French town ordered to remove Virgin Mary statue from public park or face punishment

France has some of the world's strictest secular laws 

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The Independent Online

A French town has been ordered to remove a statue of the Virgin Mary which was publically funded and sits on municipal land.

Despite having a strong Catholic contingent, France has some of the strictest secular laws in the world and displaying religious symbols in public is banned. 

The statue was erected in 2011 to much controversy in the eastern town of Publier - there was no council debate on it going up in a public park.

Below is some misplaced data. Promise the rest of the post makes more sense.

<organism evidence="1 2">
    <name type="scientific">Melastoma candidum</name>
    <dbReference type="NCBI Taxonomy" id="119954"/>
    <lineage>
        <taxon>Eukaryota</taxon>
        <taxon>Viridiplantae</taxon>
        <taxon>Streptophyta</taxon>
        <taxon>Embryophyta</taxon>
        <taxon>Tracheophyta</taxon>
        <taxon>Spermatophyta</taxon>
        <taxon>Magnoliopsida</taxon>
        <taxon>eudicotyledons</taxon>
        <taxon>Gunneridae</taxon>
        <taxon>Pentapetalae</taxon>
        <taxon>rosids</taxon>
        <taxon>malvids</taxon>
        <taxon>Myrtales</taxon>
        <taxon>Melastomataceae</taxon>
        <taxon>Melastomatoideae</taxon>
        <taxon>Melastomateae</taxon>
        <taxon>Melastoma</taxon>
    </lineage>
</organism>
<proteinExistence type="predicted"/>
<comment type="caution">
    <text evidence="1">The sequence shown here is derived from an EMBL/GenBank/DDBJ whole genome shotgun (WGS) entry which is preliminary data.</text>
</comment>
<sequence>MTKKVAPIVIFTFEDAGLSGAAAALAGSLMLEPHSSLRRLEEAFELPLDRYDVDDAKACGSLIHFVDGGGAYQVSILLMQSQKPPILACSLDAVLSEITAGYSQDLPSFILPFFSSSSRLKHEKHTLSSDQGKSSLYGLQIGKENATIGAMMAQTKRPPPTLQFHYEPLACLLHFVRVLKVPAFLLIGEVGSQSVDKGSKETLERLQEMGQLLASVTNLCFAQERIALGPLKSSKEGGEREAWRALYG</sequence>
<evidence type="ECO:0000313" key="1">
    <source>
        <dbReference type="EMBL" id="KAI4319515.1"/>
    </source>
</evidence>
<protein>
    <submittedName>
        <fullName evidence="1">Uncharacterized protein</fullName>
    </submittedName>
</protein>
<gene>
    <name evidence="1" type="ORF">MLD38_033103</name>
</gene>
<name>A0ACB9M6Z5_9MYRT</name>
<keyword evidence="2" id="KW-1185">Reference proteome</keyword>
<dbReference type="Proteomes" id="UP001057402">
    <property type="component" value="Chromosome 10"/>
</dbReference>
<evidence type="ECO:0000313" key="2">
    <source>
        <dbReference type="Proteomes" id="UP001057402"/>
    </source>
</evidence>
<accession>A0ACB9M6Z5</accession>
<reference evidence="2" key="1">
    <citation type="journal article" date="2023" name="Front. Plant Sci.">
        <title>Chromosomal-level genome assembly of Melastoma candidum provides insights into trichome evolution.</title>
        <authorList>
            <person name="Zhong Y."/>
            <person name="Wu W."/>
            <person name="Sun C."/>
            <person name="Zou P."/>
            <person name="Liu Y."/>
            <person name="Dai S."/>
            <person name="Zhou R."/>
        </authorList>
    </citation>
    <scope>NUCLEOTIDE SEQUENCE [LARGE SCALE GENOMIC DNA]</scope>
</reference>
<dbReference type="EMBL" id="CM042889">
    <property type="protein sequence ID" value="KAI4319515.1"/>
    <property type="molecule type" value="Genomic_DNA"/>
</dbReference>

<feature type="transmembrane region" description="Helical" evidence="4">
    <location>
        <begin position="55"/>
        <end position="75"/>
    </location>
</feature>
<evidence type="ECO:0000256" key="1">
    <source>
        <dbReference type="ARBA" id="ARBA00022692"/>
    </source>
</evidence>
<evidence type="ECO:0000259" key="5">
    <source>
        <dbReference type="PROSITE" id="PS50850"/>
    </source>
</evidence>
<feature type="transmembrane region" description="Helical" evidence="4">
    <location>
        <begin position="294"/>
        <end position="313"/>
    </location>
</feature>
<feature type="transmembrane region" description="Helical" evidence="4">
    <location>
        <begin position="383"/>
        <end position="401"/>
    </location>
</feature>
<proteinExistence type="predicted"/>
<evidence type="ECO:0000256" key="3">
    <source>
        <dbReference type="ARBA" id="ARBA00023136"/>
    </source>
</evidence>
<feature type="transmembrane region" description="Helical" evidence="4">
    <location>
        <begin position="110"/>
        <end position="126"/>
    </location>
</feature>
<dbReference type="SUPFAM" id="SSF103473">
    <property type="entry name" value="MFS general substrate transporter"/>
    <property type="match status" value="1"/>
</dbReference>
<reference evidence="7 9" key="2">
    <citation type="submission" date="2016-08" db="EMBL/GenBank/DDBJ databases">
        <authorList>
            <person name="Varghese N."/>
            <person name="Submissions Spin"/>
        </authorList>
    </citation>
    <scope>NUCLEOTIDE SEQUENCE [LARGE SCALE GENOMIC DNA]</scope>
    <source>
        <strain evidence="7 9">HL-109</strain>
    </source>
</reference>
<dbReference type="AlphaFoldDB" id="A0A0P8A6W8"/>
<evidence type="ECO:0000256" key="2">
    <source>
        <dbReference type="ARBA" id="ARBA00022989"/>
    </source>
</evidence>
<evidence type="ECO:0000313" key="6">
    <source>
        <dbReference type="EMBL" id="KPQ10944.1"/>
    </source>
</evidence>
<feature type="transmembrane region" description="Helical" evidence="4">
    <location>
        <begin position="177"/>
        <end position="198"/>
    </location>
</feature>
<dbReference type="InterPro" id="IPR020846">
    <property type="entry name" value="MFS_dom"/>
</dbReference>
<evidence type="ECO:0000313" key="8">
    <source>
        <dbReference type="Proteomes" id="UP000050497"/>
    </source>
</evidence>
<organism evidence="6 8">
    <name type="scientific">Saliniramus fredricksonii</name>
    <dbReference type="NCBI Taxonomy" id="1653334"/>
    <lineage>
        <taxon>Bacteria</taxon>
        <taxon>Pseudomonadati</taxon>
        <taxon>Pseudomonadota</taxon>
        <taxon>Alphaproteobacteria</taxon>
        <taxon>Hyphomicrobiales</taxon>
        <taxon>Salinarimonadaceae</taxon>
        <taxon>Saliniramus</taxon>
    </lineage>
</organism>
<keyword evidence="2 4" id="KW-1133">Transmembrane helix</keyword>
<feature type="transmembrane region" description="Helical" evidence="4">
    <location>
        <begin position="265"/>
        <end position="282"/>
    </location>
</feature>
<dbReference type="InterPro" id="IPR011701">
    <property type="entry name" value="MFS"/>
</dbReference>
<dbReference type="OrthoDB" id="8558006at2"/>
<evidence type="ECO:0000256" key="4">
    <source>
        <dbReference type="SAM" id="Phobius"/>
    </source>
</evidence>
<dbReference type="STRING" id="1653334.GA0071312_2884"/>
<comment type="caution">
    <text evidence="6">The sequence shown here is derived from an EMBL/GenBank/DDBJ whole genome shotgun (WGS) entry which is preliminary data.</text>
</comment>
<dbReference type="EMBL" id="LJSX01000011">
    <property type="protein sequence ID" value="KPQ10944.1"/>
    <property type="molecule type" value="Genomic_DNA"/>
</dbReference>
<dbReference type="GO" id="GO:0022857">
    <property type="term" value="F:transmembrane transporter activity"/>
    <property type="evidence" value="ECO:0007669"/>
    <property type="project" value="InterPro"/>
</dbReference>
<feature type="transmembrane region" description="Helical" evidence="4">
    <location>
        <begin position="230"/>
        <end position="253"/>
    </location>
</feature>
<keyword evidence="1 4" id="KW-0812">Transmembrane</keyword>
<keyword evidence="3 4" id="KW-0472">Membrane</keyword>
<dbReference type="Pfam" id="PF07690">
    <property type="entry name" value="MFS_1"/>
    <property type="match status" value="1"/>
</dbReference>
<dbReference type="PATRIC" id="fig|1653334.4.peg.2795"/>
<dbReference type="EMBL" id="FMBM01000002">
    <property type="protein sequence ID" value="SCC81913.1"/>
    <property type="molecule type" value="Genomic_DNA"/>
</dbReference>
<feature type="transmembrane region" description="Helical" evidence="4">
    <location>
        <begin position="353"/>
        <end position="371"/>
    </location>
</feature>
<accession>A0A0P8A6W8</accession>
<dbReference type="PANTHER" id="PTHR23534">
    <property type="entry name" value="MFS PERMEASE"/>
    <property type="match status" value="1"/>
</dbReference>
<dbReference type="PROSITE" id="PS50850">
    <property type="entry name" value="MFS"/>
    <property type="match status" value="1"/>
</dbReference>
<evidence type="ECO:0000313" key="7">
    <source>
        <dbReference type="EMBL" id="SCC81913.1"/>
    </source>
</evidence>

The statue was later bought by a religious group but it has remained in public. Now, if it stays there, the town will be fined €100 per day. 

Publier’s mayor, Gaston Lacroix, has said he will try to have the statue moved to private land. 

The decision, made by a local administrative court, was criticised by right wing politicians, including Front National’s Jacques Clostermann, who said it represented a “new tyranny”. 

In France,the separation of the church and state is deeply ingrained in society. 

Full face veils, such as niqabs and burqas, worn by some Muslim women were banned in 2010, making France the first European country to pass such strict measures. 

More recently, some French Riviera towns imposed bans on women wearing 'Burkini' costumes on their beaches. However, the rules were later overturned in the courts.